Ensure you have a clear understanding of identified whole school and professional learning priorities and align these to your individual priorities.
Leverage opportunities to work in small teams to learn from and support each other to implement improvements in your classroom practice, to improve student learning.
Prioritise professional learning through a shared vision, clear alignment to school priorities and monitor progress for ongoing improvement.
Create the culture and provide the structures and resourcing required to embed high quality professional learning into school routines.
Facilitate learning and growth in every teacher which is applied to every classroom, including yourself as a leading participant in learning.
Illustration of practice
These examples are drawn from NSW public schools and illustrate effective practice in High Impact Professional Learning.
A review of professional learning practice at Birrong Girls High School demonstrated how professional learning for individual and teams of teachers is informed by student data (including HSC, NAPLAN, and formative assessment) and embedded in the school plan.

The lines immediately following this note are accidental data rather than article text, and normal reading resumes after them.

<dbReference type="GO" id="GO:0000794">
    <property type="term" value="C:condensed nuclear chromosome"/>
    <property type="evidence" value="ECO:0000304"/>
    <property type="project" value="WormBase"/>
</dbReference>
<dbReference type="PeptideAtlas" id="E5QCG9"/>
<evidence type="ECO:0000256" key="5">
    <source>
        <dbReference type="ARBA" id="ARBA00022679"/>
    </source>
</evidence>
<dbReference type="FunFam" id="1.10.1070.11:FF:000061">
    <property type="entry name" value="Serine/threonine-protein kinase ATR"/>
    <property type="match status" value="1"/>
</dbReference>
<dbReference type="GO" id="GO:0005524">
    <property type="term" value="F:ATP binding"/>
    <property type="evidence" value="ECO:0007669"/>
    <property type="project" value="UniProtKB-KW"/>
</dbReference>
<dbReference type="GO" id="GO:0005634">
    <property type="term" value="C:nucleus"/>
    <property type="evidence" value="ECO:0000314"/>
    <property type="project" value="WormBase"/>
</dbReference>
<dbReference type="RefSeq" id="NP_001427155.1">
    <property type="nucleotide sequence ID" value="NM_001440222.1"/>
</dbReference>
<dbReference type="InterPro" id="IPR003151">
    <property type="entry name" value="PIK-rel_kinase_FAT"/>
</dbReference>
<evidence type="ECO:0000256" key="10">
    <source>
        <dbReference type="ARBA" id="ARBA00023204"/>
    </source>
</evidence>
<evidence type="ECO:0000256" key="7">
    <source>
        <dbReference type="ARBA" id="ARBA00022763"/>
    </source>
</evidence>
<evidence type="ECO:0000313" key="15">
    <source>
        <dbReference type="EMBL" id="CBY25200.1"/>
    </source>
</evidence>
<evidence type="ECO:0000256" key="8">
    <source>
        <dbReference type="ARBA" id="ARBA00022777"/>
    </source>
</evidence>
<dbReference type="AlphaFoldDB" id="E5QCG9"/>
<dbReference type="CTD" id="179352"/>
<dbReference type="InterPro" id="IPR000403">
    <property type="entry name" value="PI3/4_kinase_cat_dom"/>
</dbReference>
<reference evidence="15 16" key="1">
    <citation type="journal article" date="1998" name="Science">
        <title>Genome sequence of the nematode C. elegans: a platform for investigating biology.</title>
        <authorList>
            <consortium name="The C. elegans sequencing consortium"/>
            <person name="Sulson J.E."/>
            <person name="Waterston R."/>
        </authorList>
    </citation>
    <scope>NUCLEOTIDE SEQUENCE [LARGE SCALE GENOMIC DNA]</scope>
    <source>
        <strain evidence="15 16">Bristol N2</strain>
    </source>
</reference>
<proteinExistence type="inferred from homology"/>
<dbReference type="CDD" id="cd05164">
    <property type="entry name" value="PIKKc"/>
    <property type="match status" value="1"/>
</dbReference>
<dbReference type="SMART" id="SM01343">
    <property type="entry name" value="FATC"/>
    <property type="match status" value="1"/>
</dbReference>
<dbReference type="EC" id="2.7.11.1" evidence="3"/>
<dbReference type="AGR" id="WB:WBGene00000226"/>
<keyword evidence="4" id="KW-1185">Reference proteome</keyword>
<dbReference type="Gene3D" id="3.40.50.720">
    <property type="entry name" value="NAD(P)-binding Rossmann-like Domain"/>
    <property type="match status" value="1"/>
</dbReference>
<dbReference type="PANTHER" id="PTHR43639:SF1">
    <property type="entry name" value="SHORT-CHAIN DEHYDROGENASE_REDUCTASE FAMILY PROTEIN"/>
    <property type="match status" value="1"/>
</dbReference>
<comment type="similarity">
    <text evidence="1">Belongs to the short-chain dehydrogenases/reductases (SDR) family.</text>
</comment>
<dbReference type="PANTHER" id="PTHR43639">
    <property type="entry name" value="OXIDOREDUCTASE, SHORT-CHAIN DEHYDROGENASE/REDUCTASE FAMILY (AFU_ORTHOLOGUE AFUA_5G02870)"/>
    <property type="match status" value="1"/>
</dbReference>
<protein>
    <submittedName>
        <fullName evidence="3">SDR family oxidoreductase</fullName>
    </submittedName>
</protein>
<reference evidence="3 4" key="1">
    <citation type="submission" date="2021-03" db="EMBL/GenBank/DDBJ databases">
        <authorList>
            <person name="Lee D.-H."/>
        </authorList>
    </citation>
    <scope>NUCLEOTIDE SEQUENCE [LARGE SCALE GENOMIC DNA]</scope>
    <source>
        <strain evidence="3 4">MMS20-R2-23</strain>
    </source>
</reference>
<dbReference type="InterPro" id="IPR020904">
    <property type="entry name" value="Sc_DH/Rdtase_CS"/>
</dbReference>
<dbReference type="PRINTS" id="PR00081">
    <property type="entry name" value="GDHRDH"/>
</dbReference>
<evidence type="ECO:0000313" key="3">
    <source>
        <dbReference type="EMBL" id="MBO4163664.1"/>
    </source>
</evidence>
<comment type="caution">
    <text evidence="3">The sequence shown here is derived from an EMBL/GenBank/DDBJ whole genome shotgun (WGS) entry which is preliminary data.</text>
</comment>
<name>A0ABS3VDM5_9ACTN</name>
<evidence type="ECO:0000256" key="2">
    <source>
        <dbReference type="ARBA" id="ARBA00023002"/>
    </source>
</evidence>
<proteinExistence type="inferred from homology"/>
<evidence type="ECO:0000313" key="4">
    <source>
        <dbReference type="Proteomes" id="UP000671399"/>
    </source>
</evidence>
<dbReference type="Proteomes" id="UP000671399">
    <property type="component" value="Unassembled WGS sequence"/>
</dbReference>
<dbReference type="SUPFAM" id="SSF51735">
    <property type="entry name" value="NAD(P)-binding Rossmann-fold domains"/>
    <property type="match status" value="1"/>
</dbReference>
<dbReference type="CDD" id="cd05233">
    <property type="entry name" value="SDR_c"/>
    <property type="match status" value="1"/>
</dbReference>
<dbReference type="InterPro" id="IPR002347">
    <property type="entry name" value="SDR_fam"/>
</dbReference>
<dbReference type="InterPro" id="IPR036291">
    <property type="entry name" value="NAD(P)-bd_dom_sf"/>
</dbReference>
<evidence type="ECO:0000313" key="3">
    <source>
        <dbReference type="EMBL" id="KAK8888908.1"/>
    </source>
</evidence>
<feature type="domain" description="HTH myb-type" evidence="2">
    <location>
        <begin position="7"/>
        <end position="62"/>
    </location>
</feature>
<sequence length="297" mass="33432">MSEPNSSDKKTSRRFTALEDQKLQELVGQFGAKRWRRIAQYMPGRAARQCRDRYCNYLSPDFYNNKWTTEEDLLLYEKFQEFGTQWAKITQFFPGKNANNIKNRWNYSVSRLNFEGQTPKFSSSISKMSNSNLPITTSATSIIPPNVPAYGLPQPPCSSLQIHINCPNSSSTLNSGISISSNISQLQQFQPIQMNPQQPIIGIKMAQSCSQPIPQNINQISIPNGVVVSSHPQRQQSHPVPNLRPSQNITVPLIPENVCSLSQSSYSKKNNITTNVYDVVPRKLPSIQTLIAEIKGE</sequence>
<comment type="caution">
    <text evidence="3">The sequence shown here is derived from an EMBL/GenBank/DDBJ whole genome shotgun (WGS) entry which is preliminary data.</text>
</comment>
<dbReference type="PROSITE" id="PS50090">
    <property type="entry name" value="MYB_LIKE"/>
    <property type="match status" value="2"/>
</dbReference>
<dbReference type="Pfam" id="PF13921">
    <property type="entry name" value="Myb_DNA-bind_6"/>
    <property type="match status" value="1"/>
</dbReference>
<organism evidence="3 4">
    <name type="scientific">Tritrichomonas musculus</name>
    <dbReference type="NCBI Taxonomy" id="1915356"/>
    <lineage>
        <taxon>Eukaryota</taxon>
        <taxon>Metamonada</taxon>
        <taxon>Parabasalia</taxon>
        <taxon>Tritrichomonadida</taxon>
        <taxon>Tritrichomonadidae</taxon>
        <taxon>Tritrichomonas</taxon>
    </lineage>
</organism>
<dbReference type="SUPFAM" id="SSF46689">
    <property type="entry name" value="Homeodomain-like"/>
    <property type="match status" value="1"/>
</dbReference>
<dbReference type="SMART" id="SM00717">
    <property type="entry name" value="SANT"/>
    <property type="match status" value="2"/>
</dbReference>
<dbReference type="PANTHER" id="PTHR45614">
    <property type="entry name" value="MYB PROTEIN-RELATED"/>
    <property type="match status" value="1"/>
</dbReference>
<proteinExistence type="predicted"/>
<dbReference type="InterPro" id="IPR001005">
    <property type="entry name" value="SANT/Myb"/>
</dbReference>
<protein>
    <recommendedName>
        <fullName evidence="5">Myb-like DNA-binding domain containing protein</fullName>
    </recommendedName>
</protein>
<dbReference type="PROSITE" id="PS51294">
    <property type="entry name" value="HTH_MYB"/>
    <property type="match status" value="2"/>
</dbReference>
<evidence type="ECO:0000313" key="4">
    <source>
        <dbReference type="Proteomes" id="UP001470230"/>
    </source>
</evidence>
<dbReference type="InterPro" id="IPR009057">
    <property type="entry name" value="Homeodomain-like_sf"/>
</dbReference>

Leadership teams engage teachers openly in planning, designing, delivering and implementing targeted professional learning informed by data and emerging needs. This facilitates an explicit focus on whole school strategies, initiatives and programs that pursue excellence in pedagogy and student learning outcomes. They establish a mindset that prioritises teacher learning within the school environment. Implementation of the school’s professional learning occurs over an extended timeframe to enable maximum impact.